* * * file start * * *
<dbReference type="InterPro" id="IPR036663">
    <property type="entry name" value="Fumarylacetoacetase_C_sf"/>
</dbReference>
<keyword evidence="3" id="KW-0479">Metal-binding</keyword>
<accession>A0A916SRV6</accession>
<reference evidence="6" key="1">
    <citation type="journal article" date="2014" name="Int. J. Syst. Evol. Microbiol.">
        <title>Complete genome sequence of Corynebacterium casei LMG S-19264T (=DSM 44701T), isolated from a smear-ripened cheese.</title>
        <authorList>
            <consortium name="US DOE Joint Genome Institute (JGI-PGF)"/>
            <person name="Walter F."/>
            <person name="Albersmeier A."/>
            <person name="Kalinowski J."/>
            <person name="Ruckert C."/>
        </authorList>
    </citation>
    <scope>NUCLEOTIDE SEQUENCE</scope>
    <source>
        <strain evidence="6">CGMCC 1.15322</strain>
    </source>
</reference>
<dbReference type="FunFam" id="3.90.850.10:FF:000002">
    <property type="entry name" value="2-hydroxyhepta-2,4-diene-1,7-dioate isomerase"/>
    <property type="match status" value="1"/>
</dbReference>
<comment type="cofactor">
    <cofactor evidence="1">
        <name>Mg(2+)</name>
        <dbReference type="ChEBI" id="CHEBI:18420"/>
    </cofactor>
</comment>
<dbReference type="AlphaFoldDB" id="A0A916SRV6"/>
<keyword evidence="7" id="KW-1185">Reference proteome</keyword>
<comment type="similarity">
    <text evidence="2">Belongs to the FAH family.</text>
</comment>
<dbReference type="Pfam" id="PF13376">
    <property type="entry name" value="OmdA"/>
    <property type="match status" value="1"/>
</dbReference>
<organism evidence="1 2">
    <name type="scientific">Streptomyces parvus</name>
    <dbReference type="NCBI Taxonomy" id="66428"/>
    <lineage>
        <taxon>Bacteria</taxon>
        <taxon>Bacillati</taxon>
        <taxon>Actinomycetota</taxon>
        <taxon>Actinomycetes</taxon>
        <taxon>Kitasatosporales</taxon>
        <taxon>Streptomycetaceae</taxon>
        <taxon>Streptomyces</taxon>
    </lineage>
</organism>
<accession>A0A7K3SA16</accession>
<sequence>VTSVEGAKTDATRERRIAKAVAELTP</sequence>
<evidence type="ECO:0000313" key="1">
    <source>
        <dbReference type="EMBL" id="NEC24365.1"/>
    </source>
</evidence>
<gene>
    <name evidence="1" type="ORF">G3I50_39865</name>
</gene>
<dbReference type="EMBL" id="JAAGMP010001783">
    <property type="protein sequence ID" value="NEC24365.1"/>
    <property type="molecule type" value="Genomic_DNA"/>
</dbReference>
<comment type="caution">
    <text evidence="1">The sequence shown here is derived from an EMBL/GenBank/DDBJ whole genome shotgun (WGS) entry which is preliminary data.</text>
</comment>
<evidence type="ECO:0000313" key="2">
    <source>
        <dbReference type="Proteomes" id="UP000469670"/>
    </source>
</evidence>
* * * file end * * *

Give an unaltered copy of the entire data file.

<dbReference type="InterPro" id="IPR036663">
    <property type="entry name" value="Fumarylacetoacetase_C_sf"/>
</dbReference>
<keyword evidence="3" id="KW-0479">Metal-binding</keyword>
<accession>A0A916SRV6</accession>
<reference evidence="6" key="1">
    <citation type="journal article" date="2014" name="Int. J. Syst. Evol. Microbiol.">
        <title>Complete genome sequence of Corynebacterium casei LMG S-19264T (=DSM 44701T), isolated from a smear-ripened cheese.</title>
        <authorList>
            <consortium name="US DOE Joint Genome Institute (JGI-PGF)"/>
            <person name="Walter F."/>
            <person name="Albersmeier A."/>
            <person name="Kalinowski J."/>
            <person name="Ruckert C."/>
        </authorList>
    </citation>
    <scope>NUCLEOTIDE SEQUENCE</scope>
    <source>
        <strain evidence="6">CGMCC 1.15322</strain>
    </source>
</reference>
<dbReference type="FunFam" id="3.90.850.10:FF:000002">
    <property type="entry name" value="2-hydroxyhepta-2,4-diene-1,7-dioate isomerase"/>
    <property type="match status" value="1"/>
</dbReference>
<comment type="cofactor">
    <cofactor evidence="1">
        <name>Mg(2+)</name>
        <dbReference type="ChEBI" id="CHEBI:18420"/>
    </cofactor>
</comment>
<dbReference type="AlphaFoldDB" id="A0A916SRV6"/>
<keyword evidence="7" id="KW-1185">Reference proteome</keyword>
<comment type="similarity">
    <text evidence="2">Belongs to the FAH family.</text>
</comment>
<dbReference type="Pfam" id="PF13376">
    <property type="entry name" value="OmdA"/>
    <property type="match status" value="1"/>
</dbReference>
<organism evidence="1 2">
    <name type="scientific">Streptomyces parvus</name>
    <dbReference type="NCBI Taxonomy" id="66428"/>
    <lineage>
        <taxon>Bacteria</taxon>
        <taxon>Bacillati</taxon>
        <taxon>Actinomycetota</taxon>
        <taxon>Actinomycetes</taxon>
        <taxon>Kitasatosporales</taxon>
        <taxon>Streptomycetaceae</taxon>
        <taxon>Streptomyces</taxon>
    </lineage>
</organism>
<accession>A0A7K3SA16</accession>
<sequence>VTSVEGAKTDATRERRIAKAVAELTP</sequence>
<evidence type="ECO:0000313" key="1">
    <source>
        <dbReference type="EMBL" id="NEC24365.1"/>
    </source>
</evidence>
<gene>
    <name evidence="1" type="ORF">G3I50_39865</name>
</gene>
<dbReference type="EMBL" id="JAAGMP010001783">
    <property type="protein sequence ID" value="NEC24365.1"/>
    <property type="molecule type" value="Genomic_DNA"/>
</dbReference>
<comment type="caution">
    <text evidence="1">The sequence shown here is derived from an EMBL/GenBank/DDBJ whole genome shotgun (WGS) entry which is preliminary data.</text>
</comment>
<evidence type="ECO:0000313" key="2">
    <source>
        <dbReference type="Proteomes" id="UP000469670"/>
    </source>
</evidence>